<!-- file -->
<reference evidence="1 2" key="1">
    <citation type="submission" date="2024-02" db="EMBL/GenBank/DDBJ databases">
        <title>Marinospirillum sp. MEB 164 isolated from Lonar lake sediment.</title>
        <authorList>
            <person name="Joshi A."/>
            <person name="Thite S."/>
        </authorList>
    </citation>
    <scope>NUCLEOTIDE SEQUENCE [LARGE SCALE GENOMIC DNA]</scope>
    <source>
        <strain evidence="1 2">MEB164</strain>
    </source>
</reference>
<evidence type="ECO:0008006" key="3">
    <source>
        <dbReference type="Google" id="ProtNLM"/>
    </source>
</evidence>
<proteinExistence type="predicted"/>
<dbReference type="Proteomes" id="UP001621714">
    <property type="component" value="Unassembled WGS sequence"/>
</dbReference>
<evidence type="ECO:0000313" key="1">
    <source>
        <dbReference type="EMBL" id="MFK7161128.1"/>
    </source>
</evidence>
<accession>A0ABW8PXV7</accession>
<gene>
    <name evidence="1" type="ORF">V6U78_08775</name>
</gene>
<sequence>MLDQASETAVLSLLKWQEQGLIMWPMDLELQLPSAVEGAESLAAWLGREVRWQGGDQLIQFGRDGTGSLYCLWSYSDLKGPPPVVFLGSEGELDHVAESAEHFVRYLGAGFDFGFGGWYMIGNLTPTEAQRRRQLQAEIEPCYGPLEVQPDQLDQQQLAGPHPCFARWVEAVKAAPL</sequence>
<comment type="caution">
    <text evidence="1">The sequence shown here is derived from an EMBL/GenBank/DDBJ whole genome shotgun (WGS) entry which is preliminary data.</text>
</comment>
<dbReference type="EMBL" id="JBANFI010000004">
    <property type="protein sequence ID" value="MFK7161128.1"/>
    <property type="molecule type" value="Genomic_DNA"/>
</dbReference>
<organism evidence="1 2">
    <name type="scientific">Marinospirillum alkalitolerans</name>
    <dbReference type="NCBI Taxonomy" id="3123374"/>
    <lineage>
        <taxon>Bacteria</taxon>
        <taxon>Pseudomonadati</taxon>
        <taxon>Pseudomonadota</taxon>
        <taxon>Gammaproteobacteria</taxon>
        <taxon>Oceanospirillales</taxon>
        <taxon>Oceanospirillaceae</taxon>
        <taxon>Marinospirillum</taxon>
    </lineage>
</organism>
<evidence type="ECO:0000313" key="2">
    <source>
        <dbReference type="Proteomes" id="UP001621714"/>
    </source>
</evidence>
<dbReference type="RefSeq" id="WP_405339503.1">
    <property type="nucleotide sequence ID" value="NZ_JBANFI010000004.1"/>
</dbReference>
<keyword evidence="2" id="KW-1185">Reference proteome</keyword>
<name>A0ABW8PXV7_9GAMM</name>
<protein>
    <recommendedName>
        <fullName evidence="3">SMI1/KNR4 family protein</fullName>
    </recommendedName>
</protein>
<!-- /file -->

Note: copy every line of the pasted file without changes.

<reference evidence="1 2" key="1">
    <citation type="submission" date="2024-02" db="EMBL/GenBank/DDBJ databases">
        <title>Marinospirillum sp. MEB 164 isolated from Lonar lake sediment.</title>
        <authorList>
            <person name="Joshi A."/>
            <person name="Thite S."/>
        </authorList>
    </citation>
    <scope>NUCLEOTIDE SEQUENCE [LARGE SCALE GENOMIC DNA]</scope>
    <source>
        <strain evidence="1 2">MEB164</strain>
    </source>
</reference>
<evidence type="ECO:0008006" key="3">
    <source>
        <dbReference type="Google" id="ProtNLM"/>
    </source>
</evidence>
<proteinExistence type="predicted"/>
<dbReference type="Proteomes" id="UP001621714">
    <property type="component" value="Unassembled WGS sequence"/>
</dbReference>
<evidence type="ECO:0000313" key="1">
    <source>
        <dbReference type="EMBL" id="MFK7161128.1"/>
    </source>
</evidence>
<accession>A0ABW8PXV7</accession>
<gene>
    <name evidence="1" type="ORF">V6U78_08775</name>
</gene>
<sequence>MLDQASETAVLSLLKWQEQGLIMWPMDLELQLPSAVEGAESLAAWLGREVRWQGGDQLIQFGRDGTGSLYCLWSYSDLKGPPPVVFLGSEGELDHVAESAEHFVRYLGAGFDFGFGGWYMIGNLTPTEAQRRRQLQAEIEPCYGPLEVQPDQLDQQQLAGPHPCFARWVEAVKAAPL</sequence>
<comment type="caution">
    <text evidence="1">The sequence shown here is derived from an EMBL/GenBank/DDBJ whole genome shotgun (WGS) entry which is preliminary data.</text>
</comment>
<dbReference type="EMBL" id="JBANFI010000004">
    <property type="protein sequence ID" value="MFK7161128.1"/>
    <property type="molecule type" value="Genomic_DNA"/>
</dbReference>
<organism evidence="1 2">
    <name type="scientific">Marinospirillum alkalitolerans</name>
    <dbReference type="NCBI Taxonomy" id="3123374"/>
    <lineage>
        <taxon>Bacteria</taxon>
        <taxon>Pseudomonadati</taxon>
        <taxon>Pseudomonadota</taxon>
        <taxon>Gammaproteobacteria</taxon>
        <taxon>Oceanospirillales</taxon>
        <taxon>Oceanospirillaceae</taxon>
        <taxon>Marinospirillum</taxon>
    </lineage>
</organism>
<evidence type="ECO:0000313" key="2">
    <source>
        <dbReference type="Proteomes" id="UP001621714"/>
    </source>
</evidence>
<dbReference type="RefSeq" id="WP_405339503.1">
    <property type="nucleotide sequence ID" value="NZ_JBANFI010000004.1"/>
</dbReference>
<keyword evidence="2" id="KW-1185">Reference proteome</keyword>
<name>A0ABW8PXV7_9GAMM</name>
<protein>
    <recommendedName>
        <fullName evidence="3">SMI1/KNR4 family protein</fullName>
    </recommendedName>
</protein>